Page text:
In a time of political uncertainty, there appears to be one constant: Special elections in Republican districts and states are neither boring nor safe. Right now, there’s no reason to believe the race in Ohio’s 12th District will be any different.
GOP Rep. Pat Tiberi’s resignation to lead the Ohio Business Roundtable opens up the central Ohio seat for the first time since 2000, when Republican Rep. John R. Kasich left Congress to run for president. The district hasn’t elected a Democrat since the early 1980s, but the minority party has demonstrated an enthusiasm advantage over the last year that could boost an unlikely candidate once again.
By the numbers, the 12th doesn’t look like a great Democratic opportunity. President Donald Trump carried the district over Hillary Clinton 53 percent to 42 percent. In 2012, Mitt Romney took it 54 percent to 44 percent in the presidential race. The same year, Republican Josh Mandel carried the seat 51 percent to 44 percent in the Senate race, while losing statewide to Democratic incumbent Sherrod Brown.
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But the district includes a few Columbus suburbs, where Democrats could boost turnout. Democratic candidates ran at least 15 points ahead of 2016 presidential margins in special elections in less favorable districts last year, including Montana’s at-large district, Kansas’ 4th, and South Carolina’s 5th. And there is evidence that the March 13 special election in Pennsylvania’s 18th District (which Trump carried by nearly 20 points) is going to be competitive.
The timing of this Ohio election is a bit unusual. The primary will take place the same day (May 8) as the regular primary for the November election, which should boost turnout for the special election considering the competitive primaries for governor and U.S. Senate. The special general election will take place Aug. 7.
Given that the special election would elect a member of Congress who may only be needed for a lame-duck session, Democratic strategists could choose to sit out the August race and focus on the November race or other seats. But Republicans could also be too busy putting out fires in other districts across the country ahead of November to focus on Ohio’s 12th in August. A low turnout race toward the end of summer could benefit the energized party, which right now is the Democrats.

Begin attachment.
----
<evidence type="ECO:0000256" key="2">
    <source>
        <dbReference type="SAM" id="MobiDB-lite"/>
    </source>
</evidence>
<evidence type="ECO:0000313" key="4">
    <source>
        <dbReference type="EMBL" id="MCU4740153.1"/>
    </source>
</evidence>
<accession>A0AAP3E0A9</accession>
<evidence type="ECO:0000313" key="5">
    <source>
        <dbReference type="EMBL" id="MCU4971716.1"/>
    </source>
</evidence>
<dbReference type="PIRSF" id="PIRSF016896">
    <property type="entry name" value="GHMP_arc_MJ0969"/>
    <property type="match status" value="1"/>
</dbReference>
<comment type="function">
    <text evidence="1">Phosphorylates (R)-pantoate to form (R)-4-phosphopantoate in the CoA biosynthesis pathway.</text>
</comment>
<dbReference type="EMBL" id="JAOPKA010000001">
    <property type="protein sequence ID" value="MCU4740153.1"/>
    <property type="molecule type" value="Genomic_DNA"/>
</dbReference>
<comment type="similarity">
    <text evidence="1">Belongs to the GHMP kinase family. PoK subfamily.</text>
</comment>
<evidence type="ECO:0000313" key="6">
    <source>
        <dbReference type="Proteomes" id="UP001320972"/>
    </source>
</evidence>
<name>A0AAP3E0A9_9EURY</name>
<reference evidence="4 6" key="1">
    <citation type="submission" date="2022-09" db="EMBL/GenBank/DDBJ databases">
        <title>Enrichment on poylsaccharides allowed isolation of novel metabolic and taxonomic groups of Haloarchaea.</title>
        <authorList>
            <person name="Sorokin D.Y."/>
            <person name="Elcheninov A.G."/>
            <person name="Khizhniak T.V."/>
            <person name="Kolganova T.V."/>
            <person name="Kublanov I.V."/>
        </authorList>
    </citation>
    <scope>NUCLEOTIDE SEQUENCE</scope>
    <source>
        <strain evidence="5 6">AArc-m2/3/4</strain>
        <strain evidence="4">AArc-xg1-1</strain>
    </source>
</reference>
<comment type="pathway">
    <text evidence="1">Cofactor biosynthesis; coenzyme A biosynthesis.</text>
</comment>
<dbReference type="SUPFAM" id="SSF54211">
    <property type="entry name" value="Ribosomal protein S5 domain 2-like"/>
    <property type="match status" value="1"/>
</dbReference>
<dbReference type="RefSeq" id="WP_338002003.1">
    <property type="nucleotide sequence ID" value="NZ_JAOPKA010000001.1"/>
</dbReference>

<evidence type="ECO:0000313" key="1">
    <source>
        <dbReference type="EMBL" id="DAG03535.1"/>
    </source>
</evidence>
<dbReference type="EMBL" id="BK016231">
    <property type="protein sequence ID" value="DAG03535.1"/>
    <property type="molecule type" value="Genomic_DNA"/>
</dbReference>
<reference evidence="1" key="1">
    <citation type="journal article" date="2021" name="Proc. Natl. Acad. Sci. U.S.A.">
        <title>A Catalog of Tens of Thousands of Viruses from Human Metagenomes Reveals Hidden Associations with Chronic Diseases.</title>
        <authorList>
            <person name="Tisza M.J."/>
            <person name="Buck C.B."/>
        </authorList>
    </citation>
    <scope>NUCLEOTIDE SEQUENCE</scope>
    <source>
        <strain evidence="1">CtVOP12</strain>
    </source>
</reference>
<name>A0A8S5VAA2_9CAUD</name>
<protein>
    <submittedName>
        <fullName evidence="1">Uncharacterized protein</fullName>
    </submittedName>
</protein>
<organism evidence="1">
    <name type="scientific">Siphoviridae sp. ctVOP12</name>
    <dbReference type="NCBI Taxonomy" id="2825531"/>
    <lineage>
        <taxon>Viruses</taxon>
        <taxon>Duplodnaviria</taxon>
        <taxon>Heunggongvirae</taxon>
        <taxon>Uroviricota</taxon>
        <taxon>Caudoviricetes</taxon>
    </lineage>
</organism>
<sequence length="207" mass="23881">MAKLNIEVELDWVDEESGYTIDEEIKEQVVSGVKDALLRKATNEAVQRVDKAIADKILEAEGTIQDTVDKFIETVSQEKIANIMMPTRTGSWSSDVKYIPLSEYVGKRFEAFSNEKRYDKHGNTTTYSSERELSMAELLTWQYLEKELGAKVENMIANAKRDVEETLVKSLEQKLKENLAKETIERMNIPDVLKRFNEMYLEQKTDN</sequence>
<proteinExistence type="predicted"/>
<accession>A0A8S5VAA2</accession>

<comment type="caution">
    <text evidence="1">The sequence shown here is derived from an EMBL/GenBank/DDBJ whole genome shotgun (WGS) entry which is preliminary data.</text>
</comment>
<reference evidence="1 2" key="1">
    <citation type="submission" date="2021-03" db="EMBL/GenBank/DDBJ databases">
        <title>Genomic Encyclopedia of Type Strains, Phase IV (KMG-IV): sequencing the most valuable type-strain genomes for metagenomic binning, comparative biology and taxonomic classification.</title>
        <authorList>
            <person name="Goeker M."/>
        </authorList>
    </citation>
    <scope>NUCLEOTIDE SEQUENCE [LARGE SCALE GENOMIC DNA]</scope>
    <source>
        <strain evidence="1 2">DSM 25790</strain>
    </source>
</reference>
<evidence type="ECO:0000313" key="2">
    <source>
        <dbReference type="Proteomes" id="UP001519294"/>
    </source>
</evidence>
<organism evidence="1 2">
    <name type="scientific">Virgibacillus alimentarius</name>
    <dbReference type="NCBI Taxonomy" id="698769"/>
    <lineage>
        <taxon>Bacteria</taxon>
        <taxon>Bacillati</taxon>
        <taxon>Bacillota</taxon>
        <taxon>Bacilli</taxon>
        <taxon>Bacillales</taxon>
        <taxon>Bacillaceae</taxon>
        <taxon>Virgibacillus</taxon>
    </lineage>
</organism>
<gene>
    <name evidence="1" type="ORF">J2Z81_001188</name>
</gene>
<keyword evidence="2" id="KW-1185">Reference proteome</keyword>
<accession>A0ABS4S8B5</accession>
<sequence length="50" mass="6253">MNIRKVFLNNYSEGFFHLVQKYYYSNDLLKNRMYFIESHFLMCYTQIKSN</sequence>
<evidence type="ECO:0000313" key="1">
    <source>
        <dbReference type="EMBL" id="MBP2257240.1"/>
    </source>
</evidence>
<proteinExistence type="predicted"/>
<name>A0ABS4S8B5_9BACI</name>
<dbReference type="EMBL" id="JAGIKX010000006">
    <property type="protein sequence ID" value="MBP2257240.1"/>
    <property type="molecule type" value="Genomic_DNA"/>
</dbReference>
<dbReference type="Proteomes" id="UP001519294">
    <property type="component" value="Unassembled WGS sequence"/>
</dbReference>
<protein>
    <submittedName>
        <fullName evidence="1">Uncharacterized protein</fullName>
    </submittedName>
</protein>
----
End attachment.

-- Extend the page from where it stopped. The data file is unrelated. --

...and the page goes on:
The filing deadline (Feb. 7) is still two weeks away and the Republican field is still taking shape. State Sen. Kevin Bacon, state Sen. Troy Balderson, and Delaware County prosecutor Carol O’Brien are running while Air Force veteran Tim Kane (who’s worked for the Hoover Institution) and Liberty Township Trustee Melanie Leneghan are potential candidates. And there’s still time for others to jump in. Democrats could benefit from a socially conservative GOP nominee, but it’s not clear any of the mentioned folks fit that mold.
On the Democratic side, former Franklin County Sheriff Zach Scott looks like the likely nominee after former state Rep. Jay Goyal declined to run. Franklin County Recorder Daniel O’Connor Jr. has been mentioned as a potential candidate, as well.
Based on the precedent of last year’s special elections and the potential for a Democratic surge in the Columbus suburbs, this race looks like it will eventually get competitive. And it could generate considerable national attention as reporters and the media look for clues about what will happen in November. We’re changing the Inside Elections rating from Solid Republican to Likely Republican.
Read more about the race and the candidates in Leah Askarinam's piece in the Jan. 19 issue of Inside Elections.
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